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How to Manage Multiple Projects at the Same Time

Sujata Iyer Nov 24, 2018
You'll get a million tips on how to manage multiple projects and meet deadlines, but we all know that only the person who's actually in the situation knows how difficult it is. Nonetheless, we have a few points that may help you.
Multitasking has become the need of the day. Gone are the days when you could dedicate your entire time and energy to one thing at a time. Today, even everyday tasks like daily chores, a job, kids' doctor appointments, etc. have turned into projects that need deadlines to be completed in.
In such a world, it becomes rather difficult to balance many tasks at the same time. It doesn't matter if they're all only work related, family related, even hobby related or a combination of more than one. We have to cram in everything and we are at a loss about how. Well, here is a suggested outline that you might be interested in.


You've heard this over and over again, but yet you don't follow it. It is really the simplest and probably the only way you'll be able to manage more than one project at a time. Before even starting them, you need to chart out, priority-wise, which is the most important and which is the least important, and arrange them in descending order.
The level of priority may differ from person to person. The two main criteria, though, for any project, are the time of submission or delivery and the importance of the project itself. Time of completion is something that is already stated. The importance and time taken to actually complete it is something that you will be have some estimate about.
So, arrange them in this order:
  • Projects which have the closest deadline and will take long to complete
  • Projects with a close deadline but won't take long to complete
  • Projects with a reasonable deadline, but will take long to complete
  • Projects with a reasonable deadline and won't take long to complete
Once you do this, you can easily move to the next step.


After you have made a chart of which projects need to be submitted when, first count the number of hours, days, months, or years you have to complete each of them. It's not possible that all the projects will be assigned to you at once.
So, every time you get a new project, you need to make a note of it on the chart and do the following. Count the number of days to the deadline. Then, you need to make some calculations and come up with the amount of time you think you will take to complete the project.
This period has to be lesser than the actual deadline period. This will give you some grace period in case you don't meet your own personal deadline. There are two ways you can go about this planning.
  • You can either dedicate sometime daily for every project. The ones that need to be completed earlier can have more time dedicated until they reach their final stages.
  • Once they reach their final stage, the others will have reached their core stage. So you can balance out the time that you give to each one. When the time allotted for one is up, put it down and switch to the other.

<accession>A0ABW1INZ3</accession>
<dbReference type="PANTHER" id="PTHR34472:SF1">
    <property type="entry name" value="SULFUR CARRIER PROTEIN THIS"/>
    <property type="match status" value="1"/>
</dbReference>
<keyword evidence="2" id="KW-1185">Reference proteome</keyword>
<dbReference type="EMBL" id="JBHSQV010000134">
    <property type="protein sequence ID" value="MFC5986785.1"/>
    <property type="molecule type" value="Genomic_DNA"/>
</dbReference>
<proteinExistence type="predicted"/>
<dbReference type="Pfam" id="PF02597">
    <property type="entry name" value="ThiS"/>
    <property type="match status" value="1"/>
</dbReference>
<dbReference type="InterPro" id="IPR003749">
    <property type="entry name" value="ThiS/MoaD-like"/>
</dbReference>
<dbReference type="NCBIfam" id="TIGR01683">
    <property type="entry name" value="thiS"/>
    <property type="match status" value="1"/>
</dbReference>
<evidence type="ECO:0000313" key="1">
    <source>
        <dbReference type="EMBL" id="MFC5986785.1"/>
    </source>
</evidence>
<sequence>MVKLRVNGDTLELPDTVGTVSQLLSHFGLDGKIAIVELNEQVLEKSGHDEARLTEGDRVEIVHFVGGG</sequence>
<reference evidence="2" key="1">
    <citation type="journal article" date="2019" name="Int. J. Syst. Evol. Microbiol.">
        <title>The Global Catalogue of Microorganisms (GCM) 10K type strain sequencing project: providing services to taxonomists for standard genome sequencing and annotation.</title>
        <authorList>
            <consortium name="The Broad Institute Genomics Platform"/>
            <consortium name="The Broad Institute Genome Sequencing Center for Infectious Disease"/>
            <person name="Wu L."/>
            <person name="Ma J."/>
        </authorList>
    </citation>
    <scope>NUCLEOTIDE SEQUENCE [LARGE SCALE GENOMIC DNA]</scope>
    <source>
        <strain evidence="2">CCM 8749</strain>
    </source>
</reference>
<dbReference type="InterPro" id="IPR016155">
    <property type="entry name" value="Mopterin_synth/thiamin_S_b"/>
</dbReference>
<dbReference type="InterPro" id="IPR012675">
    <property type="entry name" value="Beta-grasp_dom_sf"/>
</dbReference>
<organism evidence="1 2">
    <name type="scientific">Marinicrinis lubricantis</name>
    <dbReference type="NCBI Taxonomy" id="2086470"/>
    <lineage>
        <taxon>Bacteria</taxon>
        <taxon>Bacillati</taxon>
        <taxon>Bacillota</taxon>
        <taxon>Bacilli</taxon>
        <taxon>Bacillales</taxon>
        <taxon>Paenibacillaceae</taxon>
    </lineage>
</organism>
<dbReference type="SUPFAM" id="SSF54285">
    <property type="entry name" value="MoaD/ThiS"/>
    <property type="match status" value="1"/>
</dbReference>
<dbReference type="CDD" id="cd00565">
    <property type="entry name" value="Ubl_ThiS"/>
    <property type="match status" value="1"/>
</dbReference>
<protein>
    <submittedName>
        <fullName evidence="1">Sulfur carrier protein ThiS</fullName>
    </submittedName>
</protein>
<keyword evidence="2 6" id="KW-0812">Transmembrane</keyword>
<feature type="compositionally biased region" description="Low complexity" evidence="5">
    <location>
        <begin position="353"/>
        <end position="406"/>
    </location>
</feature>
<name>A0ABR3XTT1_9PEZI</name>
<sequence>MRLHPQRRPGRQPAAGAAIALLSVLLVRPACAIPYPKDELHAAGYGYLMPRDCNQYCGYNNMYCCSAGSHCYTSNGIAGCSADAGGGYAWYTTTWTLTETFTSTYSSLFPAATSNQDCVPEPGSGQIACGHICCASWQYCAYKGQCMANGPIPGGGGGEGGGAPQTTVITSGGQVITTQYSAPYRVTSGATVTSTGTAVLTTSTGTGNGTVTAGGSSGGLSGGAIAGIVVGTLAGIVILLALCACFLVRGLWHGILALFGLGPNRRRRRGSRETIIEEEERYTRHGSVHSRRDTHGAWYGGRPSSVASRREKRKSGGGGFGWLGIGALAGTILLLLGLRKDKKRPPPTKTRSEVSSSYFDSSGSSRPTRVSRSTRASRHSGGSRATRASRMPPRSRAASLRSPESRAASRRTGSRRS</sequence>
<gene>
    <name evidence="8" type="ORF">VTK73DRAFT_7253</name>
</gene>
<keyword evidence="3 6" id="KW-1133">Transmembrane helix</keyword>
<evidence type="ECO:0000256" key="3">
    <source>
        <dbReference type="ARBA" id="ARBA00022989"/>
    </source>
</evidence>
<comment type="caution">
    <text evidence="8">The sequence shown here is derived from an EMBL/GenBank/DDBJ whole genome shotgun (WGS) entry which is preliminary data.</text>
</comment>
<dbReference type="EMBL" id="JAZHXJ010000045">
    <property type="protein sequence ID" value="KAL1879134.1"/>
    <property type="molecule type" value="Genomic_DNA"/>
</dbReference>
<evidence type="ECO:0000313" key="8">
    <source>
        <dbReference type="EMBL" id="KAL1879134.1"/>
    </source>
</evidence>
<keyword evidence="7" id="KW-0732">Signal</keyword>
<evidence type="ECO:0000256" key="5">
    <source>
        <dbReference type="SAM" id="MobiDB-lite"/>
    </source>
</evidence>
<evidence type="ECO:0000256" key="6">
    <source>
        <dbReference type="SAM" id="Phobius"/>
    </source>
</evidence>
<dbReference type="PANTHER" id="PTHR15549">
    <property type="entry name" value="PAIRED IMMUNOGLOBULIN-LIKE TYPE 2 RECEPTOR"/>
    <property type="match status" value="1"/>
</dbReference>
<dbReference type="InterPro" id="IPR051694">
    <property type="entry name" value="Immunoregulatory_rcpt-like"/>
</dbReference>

• Another way of doing it is to focus only on one project at a time. This way, your entire concentration is on one project and you're less likely to get confused and mixed up.
  • When you're almost done with the one which has the first deadline, you can start the next. However, with this method, you're at a high risk of not meeting the deadlines, because unforeseen changes may stop you from completing even a single one.
Be reasonable with your deadlines. Don't push yourself, but don't be too lazy either. In case of new additions, you need to make a new per day timetable. Once you've fixed this deadline, you can proceed to the next step.


After you've made a solid plan of how much time you're going to allot to each project, you need to get your hands dirty and do the actual work. If it's just supervision, you need to make sure that all the tasks are assigned properly to the workforce. Make all the deadlines known to them.
You may not want to tell them about that little grace period that you've kept aside. What they don't know won't hurt them. It will come handy if they do not complete the project on time. If they do, well, they deserve a pat on their back. If they don't, you can give them the extra grace period and ensure that the project is indeed completed in time.
If you're part of the workforce, then you'll get the details of what you need to do in what particular area from your superiors. Again, if you have multiple projects, all you have to do is follow the points given here.
The only way to handle more than one project and deliver it before or on its deadline is to stick to your action plan very stringently. To make yourself feel better, you can include some time for relaxing and luxury within the timetable. In fact, you must do it. Use that time only to relax yourself.
When you get back to work, you'll start with a fresh mind and will be able to focus well. You might think that it's all very easy to say, but hard to do in real life. But isn't that why you're reading this in the first place? So, make a plan, stick to it and see how smoothly you handle all the projects that come your way.